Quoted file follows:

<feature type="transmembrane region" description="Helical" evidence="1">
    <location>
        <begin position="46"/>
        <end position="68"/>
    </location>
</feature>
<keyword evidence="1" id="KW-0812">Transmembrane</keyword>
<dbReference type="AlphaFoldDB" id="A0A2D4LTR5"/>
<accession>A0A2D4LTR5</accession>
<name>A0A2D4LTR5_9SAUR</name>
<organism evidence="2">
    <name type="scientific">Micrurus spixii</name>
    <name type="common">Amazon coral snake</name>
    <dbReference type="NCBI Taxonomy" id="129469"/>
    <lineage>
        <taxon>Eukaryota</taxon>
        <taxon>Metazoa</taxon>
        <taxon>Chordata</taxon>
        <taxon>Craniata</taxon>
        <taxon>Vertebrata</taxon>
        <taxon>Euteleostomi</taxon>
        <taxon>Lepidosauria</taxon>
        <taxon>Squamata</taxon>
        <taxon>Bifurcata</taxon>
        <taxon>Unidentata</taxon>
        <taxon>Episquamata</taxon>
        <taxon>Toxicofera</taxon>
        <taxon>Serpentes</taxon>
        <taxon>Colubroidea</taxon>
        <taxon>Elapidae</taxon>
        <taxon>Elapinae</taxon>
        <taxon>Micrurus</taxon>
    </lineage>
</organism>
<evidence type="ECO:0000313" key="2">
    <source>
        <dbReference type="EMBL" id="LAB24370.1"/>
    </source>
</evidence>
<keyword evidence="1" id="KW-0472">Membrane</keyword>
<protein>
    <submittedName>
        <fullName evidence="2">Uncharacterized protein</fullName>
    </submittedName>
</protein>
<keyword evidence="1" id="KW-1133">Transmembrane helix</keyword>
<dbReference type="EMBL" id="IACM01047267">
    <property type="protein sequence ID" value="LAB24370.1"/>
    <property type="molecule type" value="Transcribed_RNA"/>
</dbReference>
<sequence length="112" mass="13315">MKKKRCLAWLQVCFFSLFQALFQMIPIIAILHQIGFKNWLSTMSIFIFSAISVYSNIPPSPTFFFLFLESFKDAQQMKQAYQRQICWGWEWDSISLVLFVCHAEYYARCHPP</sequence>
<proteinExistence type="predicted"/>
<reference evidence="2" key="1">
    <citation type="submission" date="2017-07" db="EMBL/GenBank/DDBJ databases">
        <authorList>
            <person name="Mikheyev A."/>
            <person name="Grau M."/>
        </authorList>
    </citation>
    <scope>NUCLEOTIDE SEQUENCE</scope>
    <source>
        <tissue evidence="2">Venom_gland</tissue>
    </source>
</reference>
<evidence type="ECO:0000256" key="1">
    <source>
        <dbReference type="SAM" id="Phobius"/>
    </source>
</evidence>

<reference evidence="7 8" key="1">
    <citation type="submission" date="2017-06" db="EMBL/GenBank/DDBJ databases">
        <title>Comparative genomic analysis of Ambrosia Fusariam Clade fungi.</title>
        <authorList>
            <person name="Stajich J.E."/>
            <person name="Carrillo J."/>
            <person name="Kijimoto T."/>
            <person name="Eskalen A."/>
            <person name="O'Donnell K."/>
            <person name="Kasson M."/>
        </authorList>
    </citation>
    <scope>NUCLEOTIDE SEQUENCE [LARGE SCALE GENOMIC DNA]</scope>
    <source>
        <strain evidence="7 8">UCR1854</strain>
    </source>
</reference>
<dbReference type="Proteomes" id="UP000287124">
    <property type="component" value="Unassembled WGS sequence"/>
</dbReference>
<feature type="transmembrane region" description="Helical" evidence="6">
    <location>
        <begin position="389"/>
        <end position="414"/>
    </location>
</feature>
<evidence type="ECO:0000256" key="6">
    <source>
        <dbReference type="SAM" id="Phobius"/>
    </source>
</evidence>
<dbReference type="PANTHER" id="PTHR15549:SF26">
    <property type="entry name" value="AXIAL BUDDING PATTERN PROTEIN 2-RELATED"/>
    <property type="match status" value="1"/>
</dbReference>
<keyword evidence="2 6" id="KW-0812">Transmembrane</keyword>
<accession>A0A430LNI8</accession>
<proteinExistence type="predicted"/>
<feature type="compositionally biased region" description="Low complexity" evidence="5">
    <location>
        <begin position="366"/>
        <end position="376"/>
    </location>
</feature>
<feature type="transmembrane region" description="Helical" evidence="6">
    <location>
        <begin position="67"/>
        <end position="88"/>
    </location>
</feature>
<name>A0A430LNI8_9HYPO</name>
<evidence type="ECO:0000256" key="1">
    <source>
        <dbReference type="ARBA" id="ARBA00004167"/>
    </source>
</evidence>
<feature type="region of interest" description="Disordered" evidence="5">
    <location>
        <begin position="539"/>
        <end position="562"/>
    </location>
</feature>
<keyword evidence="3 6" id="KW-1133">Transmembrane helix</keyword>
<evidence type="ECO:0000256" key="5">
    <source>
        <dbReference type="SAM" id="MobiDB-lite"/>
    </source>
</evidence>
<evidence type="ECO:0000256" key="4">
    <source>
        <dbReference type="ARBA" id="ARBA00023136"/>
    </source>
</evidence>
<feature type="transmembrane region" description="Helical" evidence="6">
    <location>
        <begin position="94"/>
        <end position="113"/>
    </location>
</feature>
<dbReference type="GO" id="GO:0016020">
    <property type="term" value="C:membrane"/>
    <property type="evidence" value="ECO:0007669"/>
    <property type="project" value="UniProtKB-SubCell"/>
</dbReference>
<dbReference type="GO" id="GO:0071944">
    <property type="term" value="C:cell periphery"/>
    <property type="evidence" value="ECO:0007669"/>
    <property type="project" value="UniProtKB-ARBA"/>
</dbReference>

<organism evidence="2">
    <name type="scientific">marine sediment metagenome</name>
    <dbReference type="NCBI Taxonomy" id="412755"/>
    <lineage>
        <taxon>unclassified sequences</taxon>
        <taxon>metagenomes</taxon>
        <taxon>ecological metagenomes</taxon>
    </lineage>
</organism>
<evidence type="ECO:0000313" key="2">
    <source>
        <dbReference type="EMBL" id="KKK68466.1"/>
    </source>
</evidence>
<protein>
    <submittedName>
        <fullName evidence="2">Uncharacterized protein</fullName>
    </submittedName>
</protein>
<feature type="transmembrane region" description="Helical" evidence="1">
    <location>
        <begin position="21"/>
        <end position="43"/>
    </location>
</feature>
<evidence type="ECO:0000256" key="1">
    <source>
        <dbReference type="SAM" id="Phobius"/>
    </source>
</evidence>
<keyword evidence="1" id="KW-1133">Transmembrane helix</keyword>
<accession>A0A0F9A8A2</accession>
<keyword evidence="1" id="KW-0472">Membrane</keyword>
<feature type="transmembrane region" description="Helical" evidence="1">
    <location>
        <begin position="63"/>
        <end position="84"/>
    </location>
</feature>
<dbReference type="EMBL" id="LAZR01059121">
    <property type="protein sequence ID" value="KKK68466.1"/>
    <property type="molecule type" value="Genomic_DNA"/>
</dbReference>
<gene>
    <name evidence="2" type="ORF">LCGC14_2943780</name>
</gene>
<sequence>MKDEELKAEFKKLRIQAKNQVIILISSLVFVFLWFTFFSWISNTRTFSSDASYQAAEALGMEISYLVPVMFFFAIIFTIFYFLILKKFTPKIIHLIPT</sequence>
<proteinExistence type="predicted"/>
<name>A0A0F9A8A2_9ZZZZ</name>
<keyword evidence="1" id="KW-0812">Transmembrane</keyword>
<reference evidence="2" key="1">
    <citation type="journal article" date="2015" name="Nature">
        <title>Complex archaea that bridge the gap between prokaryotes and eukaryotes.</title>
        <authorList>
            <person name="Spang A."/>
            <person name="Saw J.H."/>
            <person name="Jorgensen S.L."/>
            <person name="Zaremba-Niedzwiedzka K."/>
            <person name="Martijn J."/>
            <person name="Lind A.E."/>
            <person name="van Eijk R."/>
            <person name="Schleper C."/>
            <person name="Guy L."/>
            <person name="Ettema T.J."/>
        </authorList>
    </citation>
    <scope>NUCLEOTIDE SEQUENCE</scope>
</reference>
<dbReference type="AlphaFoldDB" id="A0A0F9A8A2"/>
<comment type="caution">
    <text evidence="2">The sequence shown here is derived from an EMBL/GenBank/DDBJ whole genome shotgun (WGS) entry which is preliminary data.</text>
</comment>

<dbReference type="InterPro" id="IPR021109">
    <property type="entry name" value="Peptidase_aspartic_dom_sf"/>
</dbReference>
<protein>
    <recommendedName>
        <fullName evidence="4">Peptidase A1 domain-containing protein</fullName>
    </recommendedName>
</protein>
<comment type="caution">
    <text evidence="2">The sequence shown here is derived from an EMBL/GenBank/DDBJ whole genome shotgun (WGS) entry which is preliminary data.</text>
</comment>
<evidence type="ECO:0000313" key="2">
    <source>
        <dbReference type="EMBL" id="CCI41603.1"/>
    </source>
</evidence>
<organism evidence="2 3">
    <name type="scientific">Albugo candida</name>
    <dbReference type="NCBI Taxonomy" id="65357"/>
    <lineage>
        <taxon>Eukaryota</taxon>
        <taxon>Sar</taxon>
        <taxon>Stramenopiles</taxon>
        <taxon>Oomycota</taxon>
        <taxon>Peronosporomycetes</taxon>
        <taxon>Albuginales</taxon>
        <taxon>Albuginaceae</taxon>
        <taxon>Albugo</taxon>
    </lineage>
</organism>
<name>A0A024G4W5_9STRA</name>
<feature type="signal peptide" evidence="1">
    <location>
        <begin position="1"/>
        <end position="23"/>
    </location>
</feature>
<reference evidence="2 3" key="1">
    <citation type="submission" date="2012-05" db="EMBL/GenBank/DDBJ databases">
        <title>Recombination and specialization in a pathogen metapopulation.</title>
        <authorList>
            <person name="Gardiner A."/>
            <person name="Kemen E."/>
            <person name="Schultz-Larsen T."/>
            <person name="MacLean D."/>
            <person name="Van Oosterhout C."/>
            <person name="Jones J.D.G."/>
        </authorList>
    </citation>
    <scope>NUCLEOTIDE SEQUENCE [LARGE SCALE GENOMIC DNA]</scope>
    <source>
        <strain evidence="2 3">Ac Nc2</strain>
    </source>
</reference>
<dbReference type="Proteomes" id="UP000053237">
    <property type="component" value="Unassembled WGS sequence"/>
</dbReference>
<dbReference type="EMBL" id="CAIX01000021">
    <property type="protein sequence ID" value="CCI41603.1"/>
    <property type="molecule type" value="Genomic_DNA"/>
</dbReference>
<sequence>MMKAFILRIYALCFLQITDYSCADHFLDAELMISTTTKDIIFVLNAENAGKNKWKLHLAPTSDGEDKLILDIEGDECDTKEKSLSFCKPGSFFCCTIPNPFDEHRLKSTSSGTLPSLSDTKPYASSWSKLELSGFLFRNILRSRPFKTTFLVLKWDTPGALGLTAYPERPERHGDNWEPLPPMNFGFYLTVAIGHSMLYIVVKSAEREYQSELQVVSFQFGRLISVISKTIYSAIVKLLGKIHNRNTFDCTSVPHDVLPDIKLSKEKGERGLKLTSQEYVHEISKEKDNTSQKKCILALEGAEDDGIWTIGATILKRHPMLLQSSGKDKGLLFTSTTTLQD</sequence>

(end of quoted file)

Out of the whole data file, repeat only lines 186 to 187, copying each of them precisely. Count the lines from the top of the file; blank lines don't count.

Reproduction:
        <dbReference type="SAM" id="Phobius"/>
    </source>